Melina Vastola-USA TODAY Sports
With 12:17 left in the second quarter, Blaine Gabbert threw a pass down the right side to Cecil Shorts. At first, it appeared Shorts had made a fantastic catch. Then the ball popped out before Shorts reached the ground. The pass was ruled incomplete.
A challenge flag appeared on the field. I missed the explanation of the challenge and assumed it was Andy Reid challenging the play to change the ruling to a catch and fumble recovered by Kansas City.
Upon viewing the replay, it was obvious Shorts had never had possession of the ball and the pass was correctly ruled incomplete. I laughed at Andy Reid, who had wasted a challenge. Classic Andy!
When the ruling was announced, I was stunned to realize it was Gus Bradley who had challenged the ruling on the field.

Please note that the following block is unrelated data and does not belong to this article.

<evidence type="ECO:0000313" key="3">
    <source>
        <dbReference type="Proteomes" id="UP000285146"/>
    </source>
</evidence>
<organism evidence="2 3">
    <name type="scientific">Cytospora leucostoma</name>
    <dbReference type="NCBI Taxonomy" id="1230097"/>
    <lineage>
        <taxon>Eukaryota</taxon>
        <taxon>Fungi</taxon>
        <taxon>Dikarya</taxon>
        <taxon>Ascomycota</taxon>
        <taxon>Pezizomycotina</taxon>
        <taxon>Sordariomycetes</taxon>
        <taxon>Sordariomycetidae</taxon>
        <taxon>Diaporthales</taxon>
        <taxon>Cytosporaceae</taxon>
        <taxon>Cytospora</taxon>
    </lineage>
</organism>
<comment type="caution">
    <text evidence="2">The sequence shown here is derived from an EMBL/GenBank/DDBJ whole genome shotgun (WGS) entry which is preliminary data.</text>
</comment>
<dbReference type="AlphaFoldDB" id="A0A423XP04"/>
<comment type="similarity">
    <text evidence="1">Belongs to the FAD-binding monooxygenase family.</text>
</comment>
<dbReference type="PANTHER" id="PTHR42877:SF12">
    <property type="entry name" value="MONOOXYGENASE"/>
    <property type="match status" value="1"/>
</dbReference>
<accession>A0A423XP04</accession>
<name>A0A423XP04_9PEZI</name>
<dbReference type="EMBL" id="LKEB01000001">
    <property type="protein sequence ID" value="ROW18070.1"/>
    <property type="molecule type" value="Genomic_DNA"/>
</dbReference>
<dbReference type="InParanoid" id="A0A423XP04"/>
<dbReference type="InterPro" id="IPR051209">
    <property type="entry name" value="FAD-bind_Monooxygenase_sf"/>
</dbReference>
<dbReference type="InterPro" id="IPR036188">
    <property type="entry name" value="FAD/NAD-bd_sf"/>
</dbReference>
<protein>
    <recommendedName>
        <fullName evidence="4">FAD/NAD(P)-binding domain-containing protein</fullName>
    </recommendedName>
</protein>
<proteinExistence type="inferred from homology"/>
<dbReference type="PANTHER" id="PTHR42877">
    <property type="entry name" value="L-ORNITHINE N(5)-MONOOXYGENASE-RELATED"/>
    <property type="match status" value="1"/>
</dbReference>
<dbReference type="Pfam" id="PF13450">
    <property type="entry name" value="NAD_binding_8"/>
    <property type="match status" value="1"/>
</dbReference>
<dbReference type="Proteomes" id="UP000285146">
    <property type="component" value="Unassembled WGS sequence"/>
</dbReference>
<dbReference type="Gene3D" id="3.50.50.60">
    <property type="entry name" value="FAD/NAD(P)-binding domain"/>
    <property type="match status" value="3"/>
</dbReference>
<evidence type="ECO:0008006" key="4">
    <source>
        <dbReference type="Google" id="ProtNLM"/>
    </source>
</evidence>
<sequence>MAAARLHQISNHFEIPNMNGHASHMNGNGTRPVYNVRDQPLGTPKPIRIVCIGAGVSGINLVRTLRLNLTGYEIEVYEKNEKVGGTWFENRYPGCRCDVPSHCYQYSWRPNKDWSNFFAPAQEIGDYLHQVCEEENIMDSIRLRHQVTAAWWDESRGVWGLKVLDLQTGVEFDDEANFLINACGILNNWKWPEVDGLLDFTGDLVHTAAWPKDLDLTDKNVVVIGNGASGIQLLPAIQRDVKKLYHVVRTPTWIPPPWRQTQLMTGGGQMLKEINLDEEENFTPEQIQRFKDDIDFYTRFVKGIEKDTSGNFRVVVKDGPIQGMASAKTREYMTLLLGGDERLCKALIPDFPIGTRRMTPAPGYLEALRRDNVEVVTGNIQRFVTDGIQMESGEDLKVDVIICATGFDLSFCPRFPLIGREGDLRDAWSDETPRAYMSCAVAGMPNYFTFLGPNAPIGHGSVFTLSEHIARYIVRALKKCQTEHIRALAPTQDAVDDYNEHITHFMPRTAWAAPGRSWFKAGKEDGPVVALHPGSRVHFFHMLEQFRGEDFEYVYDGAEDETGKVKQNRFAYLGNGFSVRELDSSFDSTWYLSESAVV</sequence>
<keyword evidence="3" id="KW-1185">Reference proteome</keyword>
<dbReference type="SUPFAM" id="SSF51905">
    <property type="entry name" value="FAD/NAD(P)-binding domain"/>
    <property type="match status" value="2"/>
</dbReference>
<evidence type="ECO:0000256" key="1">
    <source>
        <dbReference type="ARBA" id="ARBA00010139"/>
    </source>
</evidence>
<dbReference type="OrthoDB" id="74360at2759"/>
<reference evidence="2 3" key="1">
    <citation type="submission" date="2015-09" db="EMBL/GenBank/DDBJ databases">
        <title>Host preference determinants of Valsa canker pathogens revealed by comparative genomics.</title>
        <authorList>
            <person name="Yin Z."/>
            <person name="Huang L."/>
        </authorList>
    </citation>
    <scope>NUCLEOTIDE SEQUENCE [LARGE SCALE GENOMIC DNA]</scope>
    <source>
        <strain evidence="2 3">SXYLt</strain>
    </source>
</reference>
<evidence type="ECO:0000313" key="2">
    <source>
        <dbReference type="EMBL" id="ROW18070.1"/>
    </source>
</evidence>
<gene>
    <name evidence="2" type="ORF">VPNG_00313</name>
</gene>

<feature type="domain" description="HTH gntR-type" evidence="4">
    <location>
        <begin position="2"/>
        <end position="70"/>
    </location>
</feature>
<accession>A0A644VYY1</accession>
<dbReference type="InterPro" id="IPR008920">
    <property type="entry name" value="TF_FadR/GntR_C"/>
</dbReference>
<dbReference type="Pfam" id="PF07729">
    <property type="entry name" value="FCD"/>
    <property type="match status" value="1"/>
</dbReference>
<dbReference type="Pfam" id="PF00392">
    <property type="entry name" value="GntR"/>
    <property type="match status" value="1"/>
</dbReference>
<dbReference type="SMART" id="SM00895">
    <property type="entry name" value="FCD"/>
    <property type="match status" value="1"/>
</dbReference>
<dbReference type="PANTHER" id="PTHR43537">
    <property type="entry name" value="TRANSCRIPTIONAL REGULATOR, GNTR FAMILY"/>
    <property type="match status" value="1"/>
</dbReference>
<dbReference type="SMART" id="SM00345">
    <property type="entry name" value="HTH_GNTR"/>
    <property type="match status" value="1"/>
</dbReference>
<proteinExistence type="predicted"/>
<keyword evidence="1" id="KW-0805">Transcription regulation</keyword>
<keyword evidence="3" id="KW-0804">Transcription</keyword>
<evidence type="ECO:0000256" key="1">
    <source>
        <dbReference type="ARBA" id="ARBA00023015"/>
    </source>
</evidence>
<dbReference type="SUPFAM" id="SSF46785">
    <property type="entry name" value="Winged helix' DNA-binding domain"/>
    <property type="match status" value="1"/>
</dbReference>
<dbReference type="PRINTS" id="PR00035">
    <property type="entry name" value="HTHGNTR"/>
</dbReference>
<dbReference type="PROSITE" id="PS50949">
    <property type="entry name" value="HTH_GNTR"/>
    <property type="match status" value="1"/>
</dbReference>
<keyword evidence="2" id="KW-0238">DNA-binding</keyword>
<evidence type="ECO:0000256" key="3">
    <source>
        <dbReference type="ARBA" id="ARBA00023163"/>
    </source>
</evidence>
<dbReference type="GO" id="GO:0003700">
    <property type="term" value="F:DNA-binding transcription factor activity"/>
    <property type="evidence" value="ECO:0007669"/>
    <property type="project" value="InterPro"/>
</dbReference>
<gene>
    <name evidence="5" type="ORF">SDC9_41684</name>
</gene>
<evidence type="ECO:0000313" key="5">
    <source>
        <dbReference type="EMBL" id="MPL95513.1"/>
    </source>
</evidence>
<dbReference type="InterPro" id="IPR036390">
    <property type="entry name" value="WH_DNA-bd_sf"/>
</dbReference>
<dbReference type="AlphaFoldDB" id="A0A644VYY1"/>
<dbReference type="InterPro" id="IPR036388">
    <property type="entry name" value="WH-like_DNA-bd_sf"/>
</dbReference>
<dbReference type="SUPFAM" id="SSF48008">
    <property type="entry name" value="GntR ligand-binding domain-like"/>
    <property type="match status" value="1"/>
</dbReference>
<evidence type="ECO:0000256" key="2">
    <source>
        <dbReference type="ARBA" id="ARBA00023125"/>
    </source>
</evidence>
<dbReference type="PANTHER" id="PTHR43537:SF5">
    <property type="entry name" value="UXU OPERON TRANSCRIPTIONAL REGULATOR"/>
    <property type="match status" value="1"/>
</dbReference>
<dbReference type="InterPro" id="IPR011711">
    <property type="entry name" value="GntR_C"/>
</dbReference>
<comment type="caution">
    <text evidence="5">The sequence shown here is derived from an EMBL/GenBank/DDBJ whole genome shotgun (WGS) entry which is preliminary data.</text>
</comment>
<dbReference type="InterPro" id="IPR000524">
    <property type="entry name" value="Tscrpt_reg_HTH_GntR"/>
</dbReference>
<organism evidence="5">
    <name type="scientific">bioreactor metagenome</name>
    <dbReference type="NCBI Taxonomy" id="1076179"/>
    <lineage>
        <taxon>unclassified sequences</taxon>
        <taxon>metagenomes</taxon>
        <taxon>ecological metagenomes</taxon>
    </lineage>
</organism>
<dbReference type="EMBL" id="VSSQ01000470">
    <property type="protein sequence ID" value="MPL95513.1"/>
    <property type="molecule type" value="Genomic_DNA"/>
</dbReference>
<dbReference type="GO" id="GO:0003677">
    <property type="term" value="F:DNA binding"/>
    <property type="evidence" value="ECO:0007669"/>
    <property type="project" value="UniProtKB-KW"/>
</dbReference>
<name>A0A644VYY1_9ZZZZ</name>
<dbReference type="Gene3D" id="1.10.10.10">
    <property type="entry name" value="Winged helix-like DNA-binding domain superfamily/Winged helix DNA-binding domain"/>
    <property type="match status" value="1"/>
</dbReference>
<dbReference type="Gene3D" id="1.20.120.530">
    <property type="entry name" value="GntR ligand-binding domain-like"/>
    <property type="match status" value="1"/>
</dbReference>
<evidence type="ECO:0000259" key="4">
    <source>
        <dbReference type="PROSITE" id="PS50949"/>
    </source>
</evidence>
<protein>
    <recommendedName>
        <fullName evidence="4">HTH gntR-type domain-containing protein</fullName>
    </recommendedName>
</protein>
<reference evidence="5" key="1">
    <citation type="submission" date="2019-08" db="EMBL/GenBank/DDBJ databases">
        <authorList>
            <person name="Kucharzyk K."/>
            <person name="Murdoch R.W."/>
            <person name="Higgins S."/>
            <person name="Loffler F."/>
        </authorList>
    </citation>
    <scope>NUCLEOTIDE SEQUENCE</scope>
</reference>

Bradley apparently felt Shorts had caught the ball and had been down by contact before the ball came out.
I watched the replay several times, and my initial thoughts on the play were confirmed. This was a horrendous challenge. There were three potential outcomes:
- The ruling on the field would stand. The Jaguars would lose a time out and a challenge.
- The ruling on the field would be overturned. The pass would be ruled a completion and Shorts would be ruled down by contact.
- The ruling on the field would be overturned. The pass would be ruled a completion followed by a fumble recovered by the Chiefs.
Two of these three potential outcomes are negative, and the replay was pretty clear. Bradley essentially wasted a challenge. I'm not sure if he simply got bad advice from his review team or decided on his own that it was a catch, but this was an error in judgment that could have cost the Jaguars big-time if the game had ended up being close.